Patients with allergic fungal sinusitis (AFS) are atopic, but generally their symptoms have been unresponsive to antihistamines, intranasal corticosteroids, and prior immunotherapy. Use of systemic corticosteroids may produce some relief of symptoms, but relapse is typical following completion of therapy. In contrast to patients who have invasive fungal sinusitis, patients with allergic fungal sinusitis (AFS) always are immunocompetent.

The range of physical findings on examination is typically broad, from nasal airway obstruction resulting from intranasal inflammation and polyposis, as depicted in the 1st image below, to gross facial disfigurement and orbital or ocular abnormalities. The author and colleagues reported that facial dysmorphism, consisting of proptosis, as depicted in the 2nd image below, telecanthus, and malar flattening, more often was seen in children than in adults (42% vs 10%) in their series of 151 patients, including 107 adults aged 18 years or older and 44 children aged 17 years or younger, as depicted in Table 2 below.

View just inside the nasal vestibule showing diffu View just inside the nasal vestibule showing diffused polyposis extending into the anterior nasal cavity and vestibule; the septum is on the right, and the right lateral vestibular wall (nasal ala) is on the left. The polyps all are in the center. The polyps almost hang out of the nasal vestibule.
A 15-year-old boy with allergic fungal sinusitis c A 15-year-old boy with allergic fungal sinusitis causing right proptosis, telecanthus, and malar flattening; the position of his eyes is asymmetrical, and his nasal ala on the right is pushed inferiorly compared to the left.
A 9-year-old girl with allergic fungal sinusitis d A 9-year-old girl with allergic fungal sinusitis displaying telecanthus and asymmetrical positioning of her eyes and globes.

Usually, when proptosis was present in patients in this study, telecanthus and malar flattening could be identified, as depicted in the first image above, depending on the amount of proptosis. Because development of proptosis usually occurs over long periods, no diplopia or visual loss generally is seen.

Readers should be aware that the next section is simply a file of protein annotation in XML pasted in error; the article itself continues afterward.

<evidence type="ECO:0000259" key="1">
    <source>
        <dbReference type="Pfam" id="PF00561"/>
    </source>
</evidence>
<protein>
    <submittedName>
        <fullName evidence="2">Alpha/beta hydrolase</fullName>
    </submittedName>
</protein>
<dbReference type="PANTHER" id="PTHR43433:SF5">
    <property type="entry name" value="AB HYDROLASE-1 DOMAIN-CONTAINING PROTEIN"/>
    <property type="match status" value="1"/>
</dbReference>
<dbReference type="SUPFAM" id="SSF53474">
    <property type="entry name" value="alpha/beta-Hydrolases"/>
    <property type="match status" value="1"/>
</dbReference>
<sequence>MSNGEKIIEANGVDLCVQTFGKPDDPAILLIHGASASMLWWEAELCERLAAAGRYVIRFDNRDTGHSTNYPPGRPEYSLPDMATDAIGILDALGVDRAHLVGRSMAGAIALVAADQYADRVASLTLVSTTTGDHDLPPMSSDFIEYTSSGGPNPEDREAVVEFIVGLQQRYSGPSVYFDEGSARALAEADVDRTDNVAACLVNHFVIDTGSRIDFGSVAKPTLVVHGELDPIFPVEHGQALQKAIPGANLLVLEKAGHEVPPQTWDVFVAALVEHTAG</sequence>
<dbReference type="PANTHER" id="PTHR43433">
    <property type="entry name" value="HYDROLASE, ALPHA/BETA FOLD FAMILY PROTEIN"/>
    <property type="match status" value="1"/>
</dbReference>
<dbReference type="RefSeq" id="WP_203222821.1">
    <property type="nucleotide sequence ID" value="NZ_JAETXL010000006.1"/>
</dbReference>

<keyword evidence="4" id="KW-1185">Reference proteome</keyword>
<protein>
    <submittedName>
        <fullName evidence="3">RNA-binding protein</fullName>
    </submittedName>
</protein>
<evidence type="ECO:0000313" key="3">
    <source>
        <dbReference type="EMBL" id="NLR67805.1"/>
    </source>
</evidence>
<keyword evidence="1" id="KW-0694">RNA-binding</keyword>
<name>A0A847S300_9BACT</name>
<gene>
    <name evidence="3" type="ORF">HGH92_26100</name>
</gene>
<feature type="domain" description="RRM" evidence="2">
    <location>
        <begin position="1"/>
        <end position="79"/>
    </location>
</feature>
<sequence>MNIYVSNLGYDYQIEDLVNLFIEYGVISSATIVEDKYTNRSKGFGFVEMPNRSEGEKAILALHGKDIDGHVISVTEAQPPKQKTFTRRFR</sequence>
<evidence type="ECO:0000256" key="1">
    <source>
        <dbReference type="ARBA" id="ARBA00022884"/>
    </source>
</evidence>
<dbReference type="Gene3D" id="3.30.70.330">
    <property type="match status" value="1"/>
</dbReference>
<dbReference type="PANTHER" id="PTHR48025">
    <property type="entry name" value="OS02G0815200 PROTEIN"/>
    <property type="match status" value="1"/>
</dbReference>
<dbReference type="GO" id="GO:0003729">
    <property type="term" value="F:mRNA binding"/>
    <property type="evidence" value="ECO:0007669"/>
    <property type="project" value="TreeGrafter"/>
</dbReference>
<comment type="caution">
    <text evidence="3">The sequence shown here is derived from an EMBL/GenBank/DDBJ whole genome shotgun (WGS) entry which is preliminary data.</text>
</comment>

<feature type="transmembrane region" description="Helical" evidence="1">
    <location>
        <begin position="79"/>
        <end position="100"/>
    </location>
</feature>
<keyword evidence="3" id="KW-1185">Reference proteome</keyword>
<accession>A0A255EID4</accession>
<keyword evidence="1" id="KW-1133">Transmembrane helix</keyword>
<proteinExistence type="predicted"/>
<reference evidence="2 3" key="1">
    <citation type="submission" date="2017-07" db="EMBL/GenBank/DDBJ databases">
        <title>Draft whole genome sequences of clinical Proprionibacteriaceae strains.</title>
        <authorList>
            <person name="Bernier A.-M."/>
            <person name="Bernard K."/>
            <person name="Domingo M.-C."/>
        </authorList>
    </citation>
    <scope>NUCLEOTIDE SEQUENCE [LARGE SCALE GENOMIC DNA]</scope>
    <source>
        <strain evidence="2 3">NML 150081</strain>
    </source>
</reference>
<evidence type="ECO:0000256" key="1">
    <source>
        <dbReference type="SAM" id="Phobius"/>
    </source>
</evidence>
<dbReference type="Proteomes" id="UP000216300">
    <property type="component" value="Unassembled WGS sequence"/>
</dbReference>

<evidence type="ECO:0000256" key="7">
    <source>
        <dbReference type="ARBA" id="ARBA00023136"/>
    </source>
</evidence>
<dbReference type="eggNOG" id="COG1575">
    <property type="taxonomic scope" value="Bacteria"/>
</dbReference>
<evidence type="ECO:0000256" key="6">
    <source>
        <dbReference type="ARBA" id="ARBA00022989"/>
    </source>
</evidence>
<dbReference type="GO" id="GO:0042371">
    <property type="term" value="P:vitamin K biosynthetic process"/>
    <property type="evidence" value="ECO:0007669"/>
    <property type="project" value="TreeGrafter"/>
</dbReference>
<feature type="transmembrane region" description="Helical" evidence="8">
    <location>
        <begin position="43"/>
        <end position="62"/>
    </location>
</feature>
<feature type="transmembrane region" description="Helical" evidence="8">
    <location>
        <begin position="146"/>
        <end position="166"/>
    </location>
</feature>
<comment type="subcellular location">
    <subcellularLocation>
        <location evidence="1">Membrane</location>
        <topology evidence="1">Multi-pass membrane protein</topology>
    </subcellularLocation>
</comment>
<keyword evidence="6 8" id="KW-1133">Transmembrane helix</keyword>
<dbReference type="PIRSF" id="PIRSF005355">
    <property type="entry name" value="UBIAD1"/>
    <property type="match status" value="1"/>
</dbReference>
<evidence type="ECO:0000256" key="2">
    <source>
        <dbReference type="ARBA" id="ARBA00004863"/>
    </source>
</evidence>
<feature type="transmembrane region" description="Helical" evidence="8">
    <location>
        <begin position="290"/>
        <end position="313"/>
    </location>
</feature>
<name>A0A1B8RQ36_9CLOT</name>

However, diplopia and visual loss were encountered in a study by Alaraj et al. The retrospective study, of 100 patients with allergic fungal sinusitis (AFS), reported that 34 individuals had associated eye problems. Proptosis was the most common ophthalmic presentation, occurring in 21 patients (61.8%). The next most frequent were epiphora (5 patients, 14.7%), visual loss (4 patients, 11.8%), diplopia (3 patients, 8.8%), and dystopia (1 patient, 2.9%). Intraorbital extension existed in 17.6% of patients. [16]

At times, extension of allergic fungal sinusitis (AFS) into adjacent anatomic spaces can produce a dramatic clinical presentation, such as visual loss. Visual loss from allergic fungal sinusitis (AFS) caused by compression of the ophthalmic nerve, described by Marple et al in 3 of 82 patients he encountered, was reversible with immediate surgical removal of fungal disease. [17] Return occurred over weeks to months.

A study by Gupta et al indicated that allergic fungal rhinosinusitis tends to be more severe when granulomas are present. The study involved 57 patients with allergic fungal rhinosinusitis, including nine patients with granulomas, with the investigators finding that those with granulomas had a tendency toward orbital and skull base erosion, as well as telecanthus, diplopia, exophthalmos, and facial pain. [18]

Table 2. Facial Asymmetry Characteristics (Open Table in a new window)




Presence of facial asymmetry (44 children, 107 adults studied)

15/36 (42%) (8 unknown)*

10/103 (10%) (4 unknown)*

Proptosis (obvious) with telecanthus, with/without malar flattening



Proptosis (measured, not obvious, £2 mm)



Telecanthus alone



Malar flattening alone



*Not all initial clinical records mention the presence or absence of facial asymmetry or vision problems.



All patients with allergic fungal sinusitis (AFS) should undergo surgical debridement of their sinuses. The inciting fungal antigen must be removed for immunotherapy to be successful. Any recurrent disease also should be surgically removed.


Relevant Anatomy

Relevant anatomy is the same as in any endoscopic sinus surgery procedure. Often, anatomy is distorted because of expansion of the sinuses secondary to the disease process. The lateral nasal wall is pushed medially, obliterating the nasal cavity on the affected side, and the inferior and middle turbinates are pushed inferomedially, as depicted in the 1st two images below. If the ethmoid sinuses are involved, the roof often is expanded superiorly into the anterior cranial fossa, and the lateral wall is expanded into the orbit, as depicted in the last image below.

A 9-year-old girl with allergic fungal sinusitis d A 9-year-old girl with allergic fungal sinusitis displaying telecanthus and asymmetrical positioning of her eyes and globes.
Coronal CT scan showing extensive allergic fungal Coronal CT scan showing extensive allergic fungal sinusitis involving the right side with mucocele above the right orbit and expansion of the sinuses on the right.
Typical view of a middle meatus in a patient with Typical view of a middle meatus in a patient with allergic fungal sinusitis with expansion of the ethmoid complex and extension of the middle turbinate more inferiorly. This is a postoperative view.


No specific contraindications exist to surgical removal of fungal debris and polyps in patients with allergic fungal sinusitis (AFS). Normally, these patients are healthy immunocompetent individuals.